Liza Minnelli The Sterile Cuckoo

2019 AFI Fest

After a decade producing movies, including To Kill a Mockingbird (1962), Alan J. Pakula’s directorial debut was The Sterile Cuckoo (1969) adapted by Alvin Sargent from John Nichols’ novel. It screens at the 2019 AFI Fest along with the Pakula directed Klute (1971) and Sophie’s Choice (1982) and the premiere of the feature documentary Alan Pakula: Going for Truth (2019). In The Sterile Cuckoo, Liza Minnelli stars as a “lovable kook” with the quintessentially kookie name, Pookie.

As the film opens, college student Jerry Payne (Wendell Burton) takes the bus to his East Coast men’s college. The Oscar nominated “Come Saturday Morning” by Fred Karlin and Dory Previn plays on the soundtrack. It’s the late 1960s when shaggy-haired student radicals protested the Viet Nam war. A shy academic, clean-cut Jerry sports the preppie style of white chinos and a button down shirt.

In a November 18, 1969 review, Roger Ebert wasn’t buying Jerry’s act and writes:

He’s the kind of kid who stays on campus over Easter vacation, claiming he has to study — and really does. Pookie fastens herself to him for neurotic reasons of her own, but she chooses the wrong guy. Jerry is offensively passive, lifeless, colorless, undistinguished. He’ll grow up into the kind of guy who claims he only works here.

Ebert wasn’t any keener on Minnelli’s character.

Liza Minnelli plays Pookie as an appealing eccentric who gradually cracks up as her hang-ups surface. Pookie is basically interested only in herself — boringly so, at times. But at least she cares enough to make an effort to reach someone else.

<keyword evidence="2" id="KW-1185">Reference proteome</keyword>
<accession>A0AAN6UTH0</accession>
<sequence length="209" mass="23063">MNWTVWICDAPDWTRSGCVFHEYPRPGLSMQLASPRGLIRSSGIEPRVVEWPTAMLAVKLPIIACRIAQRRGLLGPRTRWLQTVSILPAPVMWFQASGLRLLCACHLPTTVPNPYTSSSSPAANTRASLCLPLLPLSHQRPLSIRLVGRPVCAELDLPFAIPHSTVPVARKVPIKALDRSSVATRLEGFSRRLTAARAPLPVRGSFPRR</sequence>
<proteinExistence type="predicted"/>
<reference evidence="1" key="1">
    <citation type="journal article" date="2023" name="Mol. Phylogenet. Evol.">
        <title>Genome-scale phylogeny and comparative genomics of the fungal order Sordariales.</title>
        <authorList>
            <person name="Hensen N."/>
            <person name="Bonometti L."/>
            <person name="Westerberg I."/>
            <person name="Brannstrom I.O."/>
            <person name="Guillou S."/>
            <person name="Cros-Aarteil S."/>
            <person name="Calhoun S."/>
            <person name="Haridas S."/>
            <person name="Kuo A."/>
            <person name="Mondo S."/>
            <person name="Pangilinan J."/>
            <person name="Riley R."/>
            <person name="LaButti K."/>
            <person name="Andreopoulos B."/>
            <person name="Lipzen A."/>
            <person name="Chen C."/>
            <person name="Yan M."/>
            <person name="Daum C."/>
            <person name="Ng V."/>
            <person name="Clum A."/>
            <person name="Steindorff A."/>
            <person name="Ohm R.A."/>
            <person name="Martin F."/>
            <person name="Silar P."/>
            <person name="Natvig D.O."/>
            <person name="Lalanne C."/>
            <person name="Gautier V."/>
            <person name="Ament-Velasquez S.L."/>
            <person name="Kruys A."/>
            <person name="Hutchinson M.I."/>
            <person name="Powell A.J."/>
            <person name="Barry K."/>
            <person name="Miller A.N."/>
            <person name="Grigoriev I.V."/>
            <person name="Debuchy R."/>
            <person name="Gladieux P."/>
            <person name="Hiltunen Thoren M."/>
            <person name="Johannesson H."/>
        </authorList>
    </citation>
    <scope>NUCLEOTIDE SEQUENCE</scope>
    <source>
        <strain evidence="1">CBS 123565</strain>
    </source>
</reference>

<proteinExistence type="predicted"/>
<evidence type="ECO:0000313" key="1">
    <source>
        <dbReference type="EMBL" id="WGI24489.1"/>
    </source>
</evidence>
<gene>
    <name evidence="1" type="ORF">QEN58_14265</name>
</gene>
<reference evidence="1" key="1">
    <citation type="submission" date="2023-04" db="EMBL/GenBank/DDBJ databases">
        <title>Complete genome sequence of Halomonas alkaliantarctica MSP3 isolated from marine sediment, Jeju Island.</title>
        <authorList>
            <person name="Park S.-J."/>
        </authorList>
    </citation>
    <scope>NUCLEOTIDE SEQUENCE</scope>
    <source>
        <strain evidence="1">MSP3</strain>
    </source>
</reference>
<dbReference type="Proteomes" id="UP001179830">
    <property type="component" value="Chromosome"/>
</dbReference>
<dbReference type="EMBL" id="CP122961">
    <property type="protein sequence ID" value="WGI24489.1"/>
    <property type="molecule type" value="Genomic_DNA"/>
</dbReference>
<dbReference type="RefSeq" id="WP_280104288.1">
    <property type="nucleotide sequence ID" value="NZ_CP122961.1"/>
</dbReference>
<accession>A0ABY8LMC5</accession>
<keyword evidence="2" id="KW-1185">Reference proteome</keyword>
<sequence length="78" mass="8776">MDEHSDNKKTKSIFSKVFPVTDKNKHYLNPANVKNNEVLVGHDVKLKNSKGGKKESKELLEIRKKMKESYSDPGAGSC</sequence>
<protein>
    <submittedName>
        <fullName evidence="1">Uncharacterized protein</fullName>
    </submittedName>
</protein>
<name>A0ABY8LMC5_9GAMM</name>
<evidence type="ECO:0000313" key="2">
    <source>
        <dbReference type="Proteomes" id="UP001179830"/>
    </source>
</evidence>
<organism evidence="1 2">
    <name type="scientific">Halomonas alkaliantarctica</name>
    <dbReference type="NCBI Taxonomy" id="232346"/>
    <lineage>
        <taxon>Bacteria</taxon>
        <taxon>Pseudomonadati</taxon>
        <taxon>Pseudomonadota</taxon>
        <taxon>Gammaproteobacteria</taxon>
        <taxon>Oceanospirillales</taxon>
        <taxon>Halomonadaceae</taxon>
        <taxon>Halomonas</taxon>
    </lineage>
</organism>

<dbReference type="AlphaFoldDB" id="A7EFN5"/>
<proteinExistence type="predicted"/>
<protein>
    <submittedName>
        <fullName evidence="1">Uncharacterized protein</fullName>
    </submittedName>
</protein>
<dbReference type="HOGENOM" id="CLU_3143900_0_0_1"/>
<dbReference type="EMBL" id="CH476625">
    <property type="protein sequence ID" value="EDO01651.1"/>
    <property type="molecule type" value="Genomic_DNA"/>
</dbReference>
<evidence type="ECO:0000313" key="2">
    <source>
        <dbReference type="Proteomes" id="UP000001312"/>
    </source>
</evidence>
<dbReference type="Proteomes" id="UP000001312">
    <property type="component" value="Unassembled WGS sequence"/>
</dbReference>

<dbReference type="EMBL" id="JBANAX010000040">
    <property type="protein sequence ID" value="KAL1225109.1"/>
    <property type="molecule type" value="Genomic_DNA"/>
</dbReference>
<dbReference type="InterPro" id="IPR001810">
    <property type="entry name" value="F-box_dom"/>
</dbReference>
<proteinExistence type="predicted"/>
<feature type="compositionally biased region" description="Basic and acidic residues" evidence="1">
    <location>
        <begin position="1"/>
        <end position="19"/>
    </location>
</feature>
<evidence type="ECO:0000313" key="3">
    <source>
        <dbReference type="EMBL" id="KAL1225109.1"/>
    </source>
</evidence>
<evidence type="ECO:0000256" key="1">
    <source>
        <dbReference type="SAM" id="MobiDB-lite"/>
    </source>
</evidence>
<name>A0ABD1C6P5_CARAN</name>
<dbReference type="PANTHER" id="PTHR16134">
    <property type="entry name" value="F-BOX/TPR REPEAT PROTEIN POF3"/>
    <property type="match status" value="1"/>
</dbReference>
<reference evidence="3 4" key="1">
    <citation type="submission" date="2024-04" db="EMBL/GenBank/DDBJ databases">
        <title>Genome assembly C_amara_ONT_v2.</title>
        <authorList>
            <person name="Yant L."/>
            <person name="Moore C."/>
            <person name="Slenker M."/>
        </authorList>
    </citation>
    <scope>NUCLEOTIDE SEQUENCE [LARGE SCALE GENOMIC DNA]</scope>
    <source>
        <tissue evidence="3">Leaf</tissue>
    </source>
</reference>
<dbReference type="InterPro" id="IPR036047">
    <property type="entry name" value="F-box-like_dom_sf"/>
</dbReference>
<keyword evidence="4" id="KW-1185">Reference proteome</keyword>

In his blog Dreams Are What Le Cinema is For, Ken Anderson is a bit more charitable:

Pookie, an outcast who aggressively overcompensates and guards her lonely vulnerability behind the labeling of others as “creeps,” “weirdos,” or “bad eggs,” is clearly drawn to the nice, button-down sweetness of the biology major, but one senses that she’s a type that habitually latches onto strangers. For his part, the overwhelmed Jerry doesn’t so much warm to Pookie’s charms as succumbs to the force of her persistent will.

Liza fans beware. No singing. No dancing. No glamour or razzmatazz. Cabaret (1972) it ain’t. Still, The Sterile Cuckoo has its virtues. We’ve seen other needy female characters in the years since, but Liza’s Pookie is one of the best examples. The picturesque college town shot by cinematographer Milton R. Krassner seems calming and peaceful contrasting with the inner turmoil of the characters.

Fans of American Hot Wax (1978) should look for Tim McIntire as Charley, Jerry’s obnoxious roommate.